Murder by Numbers
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      All of you forensics wonks who watch CSI avidly every Thursday night will remember the plot where a wily wacko commits murders and then leaves fake fingerprints and plants hairs to throw the investigators off the scent.  Like most of the episodes of CSI , it was well written, well acted and well directed.  In short, CSI is everything that Murder by Numbers is not.  This new film with Sandra Bullock as star and Executive Producer is meant to be a taut thriller but ended up putting me to sleep.  I love Sandra Bullock very deeply and she has made some great movies but this isn't one of them.  By the time Murder by Numbers wended its way to what was meant to be its thrilling ending, I didn't care  whether Sandra lived or died.  I just wanted the movie to be over.  Of course, since Murder by Numbers  has a most predictable plot, there is no tension whatsoever about whether Sandra will live or die. Duh! Or whether, since the denouement takes place in a house on the edge of a cliff, Sandra will be hanging on for dear life at the end of the movie. Ya, right, whatever.
     Where was I? I think I nodded off. Oh ya. Murder by Numbers tells the story of two high school kids (Ryan Gosling & Michael Pitt)  who form a sort-of murder club and decide to commit the perfect murder.  The murder is investigated by two police detectives (Bullock & Ben Chaplin).  The kids leave all sorts of fake forensic evidence to confuse the cops.  But these kids, who are supposed to geniuses, are idiots.  Besides leaving actual evidence linking them to the crime, they hang around all the time drawing attention to themselves as suspects.  The only thing that keeps this movie running longer than 5 minutes is that the cops are idiots too.  Well, Bullock and her partner aren't exactly idiots but they are distracted 95% of the time by Bullock's myriad personal problems and psychoses.  Of course, the words, psycho cop, are a bit redundant in the movies.  Many of Hollywood's psycho cops are very entertaining but not this one.  There's supposed to be tension galore in this film, between Bullock and Chaplin, between Gosling and Pitt, between Gosling and Bullock. You get the idea but it just isn't there.  We don't even get a proper build-up of sexual tension between Bullock and Chaplin.  She has him in bed before the opening credits are barely over.  Bullock does have a unique reason for keeping her top on during the sex scene.  But it is linked to the big plot twist so I won't spoil it for you.  As if you would care.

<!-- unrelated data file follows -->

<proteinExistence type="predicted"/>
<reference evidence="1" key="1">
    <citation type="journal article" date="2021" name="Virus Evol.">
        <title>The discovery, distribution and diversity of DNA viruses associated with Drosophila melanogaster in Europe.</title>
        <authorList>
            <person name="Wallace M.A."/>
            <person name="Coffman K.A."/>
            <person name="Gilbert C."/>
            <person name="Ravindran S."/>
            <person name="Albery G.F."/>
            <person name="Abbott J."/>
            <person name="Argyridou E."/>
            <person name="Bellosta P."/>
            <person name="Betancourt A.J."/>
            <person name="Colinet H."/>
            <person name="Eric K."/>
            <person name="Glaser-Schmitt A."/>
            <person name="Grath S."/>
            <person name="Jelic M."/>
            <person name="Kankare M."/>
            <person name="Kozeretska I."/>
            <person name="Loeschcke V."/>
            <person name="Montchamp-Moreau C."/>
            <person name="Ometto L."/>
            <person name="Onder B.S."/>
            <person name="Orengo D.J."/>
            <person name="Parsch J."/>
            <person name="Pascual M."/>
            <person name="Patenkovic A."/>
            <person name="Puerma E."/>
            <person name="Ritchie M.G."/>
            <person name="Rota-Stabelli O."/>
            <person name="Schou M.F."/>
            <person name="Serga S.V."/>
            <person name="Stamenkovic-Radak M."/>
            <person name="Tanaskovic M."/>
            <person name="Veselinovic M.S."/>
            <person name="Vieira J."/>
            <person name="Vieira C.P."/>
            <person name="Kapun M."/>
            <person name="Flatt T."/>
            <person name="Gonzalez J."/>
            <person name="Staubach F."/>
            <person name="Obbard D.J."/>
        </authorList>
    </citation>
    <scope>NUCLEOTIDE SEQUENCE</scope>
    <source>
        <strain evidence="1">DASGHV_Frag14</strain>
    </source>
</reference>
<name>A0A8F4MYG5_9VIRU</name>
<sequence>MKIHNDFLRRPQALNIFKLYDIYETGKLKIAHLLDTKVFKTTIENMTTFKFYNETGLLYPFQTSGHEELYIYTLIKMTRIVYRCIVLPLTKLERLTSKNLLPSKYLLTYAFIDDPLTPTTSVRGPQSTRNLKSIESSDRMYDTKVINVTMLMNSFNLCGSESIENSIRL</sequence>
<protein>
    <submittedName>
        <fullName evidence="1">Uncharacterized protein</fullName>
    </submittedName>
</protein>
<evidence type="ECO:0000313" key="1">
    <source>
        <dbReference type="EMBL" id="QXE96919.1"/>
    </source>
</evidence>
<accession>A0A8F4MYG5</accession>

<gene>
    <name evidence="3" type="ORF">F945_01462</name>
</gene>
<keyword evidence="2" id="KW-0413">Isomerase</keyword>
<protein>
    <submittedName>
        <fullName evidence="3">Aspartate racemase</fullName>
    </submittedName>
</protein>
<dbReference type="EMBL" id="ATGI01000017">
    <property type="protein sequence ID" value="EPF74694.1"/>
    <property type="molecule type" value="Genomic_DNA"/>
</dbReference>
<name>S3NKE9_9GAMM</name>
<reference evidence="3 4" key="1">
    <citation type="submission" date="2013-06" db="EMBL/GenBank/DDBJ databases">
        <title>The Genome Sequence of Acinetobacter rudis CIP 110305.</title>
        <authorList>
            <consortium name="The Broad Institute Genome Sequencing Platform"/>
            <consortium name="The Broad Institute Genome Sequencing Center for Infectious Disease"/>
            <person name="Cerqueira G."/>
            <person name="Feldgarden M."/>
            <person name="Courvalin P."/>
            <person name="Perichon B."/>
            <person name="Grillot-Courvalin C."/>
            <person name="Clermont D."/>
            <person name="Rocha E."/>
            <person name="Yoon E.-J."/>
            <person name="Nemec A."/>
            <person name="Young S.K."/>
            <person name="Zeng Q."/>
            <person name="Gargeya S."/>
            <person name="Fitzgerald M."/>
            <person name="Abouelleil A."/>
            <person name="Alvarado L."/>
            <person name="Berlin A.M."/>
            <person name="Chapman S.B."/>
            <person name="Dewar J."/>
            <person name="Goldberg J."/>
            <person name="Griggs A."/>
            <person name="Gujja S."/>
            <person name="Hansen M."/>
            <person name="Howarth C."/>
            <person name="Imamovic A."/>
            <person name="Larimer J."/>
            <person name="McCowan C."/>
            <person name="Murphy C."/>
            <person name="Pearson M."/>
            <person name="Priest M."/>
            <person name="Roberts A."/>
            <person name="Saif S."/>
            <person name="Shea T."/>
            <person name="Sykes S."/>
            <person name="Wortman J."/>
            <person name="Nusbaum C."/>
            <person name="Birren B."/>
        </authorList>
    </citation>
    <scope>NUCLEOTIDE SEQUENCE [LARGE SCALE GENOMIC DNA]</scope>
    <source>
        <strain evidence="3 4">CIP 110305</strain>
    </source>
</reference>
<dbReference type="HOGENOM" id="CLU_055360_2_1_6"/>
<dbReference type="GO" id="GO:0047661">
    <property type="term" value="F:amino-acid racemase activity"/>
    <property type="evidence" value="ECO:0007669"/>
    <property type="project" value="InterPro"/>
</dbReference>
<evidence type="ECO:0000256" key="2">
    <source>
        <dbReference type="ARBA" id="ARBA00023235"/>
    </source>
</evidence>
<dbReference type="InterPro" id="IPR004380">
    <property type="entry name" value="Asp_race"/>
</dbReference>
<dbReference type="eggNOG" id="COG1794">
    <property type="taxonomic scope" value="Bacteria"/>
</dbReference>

Ok, where was I?  Bullock, as I said, is one of my favs which explains why I was there in the theatre on opening weekend.  And she can act. She can even do a good job of playing someone with myriad personal problems and psychoses as she showed in 28 days.  And Ben Chaplin is a likeable guy.  The two high school boys, Pitt and Gosling, are the type of hot young actors that I have never heard of since I never watch the WB Network.  They got on my nerves, bigtime.  Sean Penn's brother, Chris, has a small part as the high school janitor who is even dumber than everyone else in the movie.  He's made about 50 movies, 47 of which I seem to have missed but he was in Footloose and Reservoir Dogs.  Anyway, things were so bad by the end that I actually entertained the idea of leaving without watching the credits.  But I stayed. I know my duty.  But you don't have to.  Stay home. Watch CSI.  That show is so great.